In a medium bowl, whisk together lemon and orange juices, rose water, if using, olive oil and salt and pepper to taste. Use a vegetable peeler to cut carrots into long ribbons. Toss in the lemon and orange mixture. To make the dressing, stir or shake together yoghurt, cumin, honey, lemon juice and salt. To serve, spoon about 2 Tbsp of the dressing on to each of 6 plates and run a spoon through each to create a teardrop shape. Pile carrot ribbons next to the yoghurt and sprinkle with dukkah, pepper and a little mint.

Speedy Salmon with Vietnamese Dressing. Photo / Annabel Langbein Media
Speedy Salmon with Vietnamese Dressing. Photo / Annabel Langbein Media

Speedy Salmon with Vietnamese Dressing

If you're making this for one or two people, just use salmon fillet portions with a teaspoon or two of dressing over each — they will take about 7 minutes to cook.

Ready in 15 minutes
Serves 6


1 boneless, skin-on side of salmon (1-1.2kg)
2 Tbsp Vietnamese Dressing (see below), plus extra to serve
Coriander or mint leaves, to serve
Lime cheeks, to serve (optional)

Preheat oven to 240C fanbake and line an oven tray with baking paper for easy clean-up. Place salmon on tray and top with dressing. Switch oven to fan grill and cook salmon until it gives a little, rather than springing back, when pressed in the thickest part (8-10 minutes, depending on size). Remove from oven, cover with baking paper and a clean tea towel and allow to stand for 10 minutes. To serve, garnish with coriander or mint and lime cheeks, if using and serve extra dressing in a jug on the side. Accompany with rice and lightly cooked spinach or Asian greens.

Vietnamese Dressing

Ready in 5 mins
Makes 1½ cups

1 long red chilli, very finely sliced
Zest of 1 lime, finely grated
½ cup water
¼ cup fish sauce
¼ cup sugar
¼ cup rice vinegar

Place all ingredients in a small jar and shake to combine. It will keep in the fridge for up to a week.

Matcha Panna Cotta. Photo / Annabel Langbein Media
Matcha Panna Cotta. Photo / Annabel Langbein Media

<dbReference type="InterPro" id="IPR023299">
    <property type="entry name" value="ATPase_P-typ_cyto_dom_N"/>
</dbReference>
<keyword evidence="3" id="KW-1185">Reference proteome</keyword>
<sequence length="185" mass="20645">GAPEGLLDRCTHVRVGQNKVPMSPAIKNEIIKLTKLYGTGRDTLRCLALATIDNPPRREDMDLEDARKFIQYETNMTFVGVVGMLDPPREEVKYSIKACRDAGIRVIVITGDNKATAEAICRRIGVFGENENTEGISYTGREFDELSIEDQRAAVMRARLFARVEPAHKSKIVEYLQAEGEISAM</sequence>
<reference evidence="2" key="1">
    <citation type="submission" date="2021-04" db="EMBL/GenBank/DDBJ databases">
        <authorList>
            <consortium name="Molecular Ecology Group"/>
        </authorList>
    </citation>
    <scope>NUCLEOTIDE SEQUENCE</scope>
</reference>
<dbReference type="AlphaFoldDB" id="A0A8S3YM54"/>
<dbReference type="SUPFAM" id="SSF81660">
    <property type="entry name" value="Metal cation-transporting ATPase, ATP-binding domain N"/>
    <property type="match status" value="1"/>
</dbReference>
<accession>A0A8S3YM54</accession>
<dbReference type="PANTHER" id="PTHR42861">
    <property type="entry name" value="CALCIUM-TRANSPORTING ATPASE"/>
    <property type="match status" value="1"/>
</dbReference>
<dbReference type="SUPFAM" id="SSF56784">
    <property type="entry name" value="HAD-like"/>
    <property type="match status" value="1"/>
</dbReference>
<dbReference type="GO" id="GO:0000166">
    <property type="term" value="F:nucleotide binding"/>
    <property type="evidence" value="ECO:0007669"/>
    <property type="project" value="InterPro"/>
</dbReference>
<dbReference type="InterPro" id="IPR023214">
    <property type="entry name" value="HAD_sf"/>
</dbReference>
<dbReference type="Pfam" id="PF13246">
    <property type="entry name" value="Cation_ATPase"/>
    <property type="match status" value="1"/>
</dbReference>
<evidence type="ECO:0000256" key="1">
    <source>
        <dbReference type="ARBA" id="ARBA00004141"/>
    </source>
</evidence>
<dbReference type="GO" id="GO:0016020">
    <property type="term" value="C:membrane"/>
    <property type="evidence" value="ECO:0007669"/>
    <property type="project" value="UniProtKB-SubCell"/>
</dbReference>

Matcha Panna Cotta

Cream is such a great luxury ingredient that lends a rich silkiness to chilled desserts like this one. Even better, it's cheap to buy. You can make panna cotta in all kinds of flavours but I like how this green tea version provides a clean finish. If preferred, set the mixture in individual glasses or moulds.

Serves 6-8
Ready in 30 minutes plus setting

2 Tbsp cold water
3 tsp gelatine
2 cups cream
1½ cups milk
1 tsp vanilla extract
¼ cup caster sugar
¼ cup honey
3 cardamom pods bruised with the back of a knife
2 tsp matcha powder mixed to a paste with 2 tsp warm water

Line the base of a 20cm x 30cm sponge roll tin with baking paper or plastic wrap. Sprinkle gelatine over water and stir to fully absorb with no dry bits. Set aside. Place cream, milk, vanilla, sugar, honey and cardamom pods in a saucepan and slowly bring to the boil, stirring to dissolve sugar. As soon as it bubbles, remove from the heat. Remove and discard cardamom. Whisk in soaked gelatine, once it has fully dissolved, whisk in matcha paste. Pour mixture into prepared tin. Chill until set, about 4 hours, it should be a little wobbly. Cut into 6-8 pieces and serve with mandarins or other fruit and a sprinkle of matcha powder. This will keep in the fridge if covered for up to 3 days.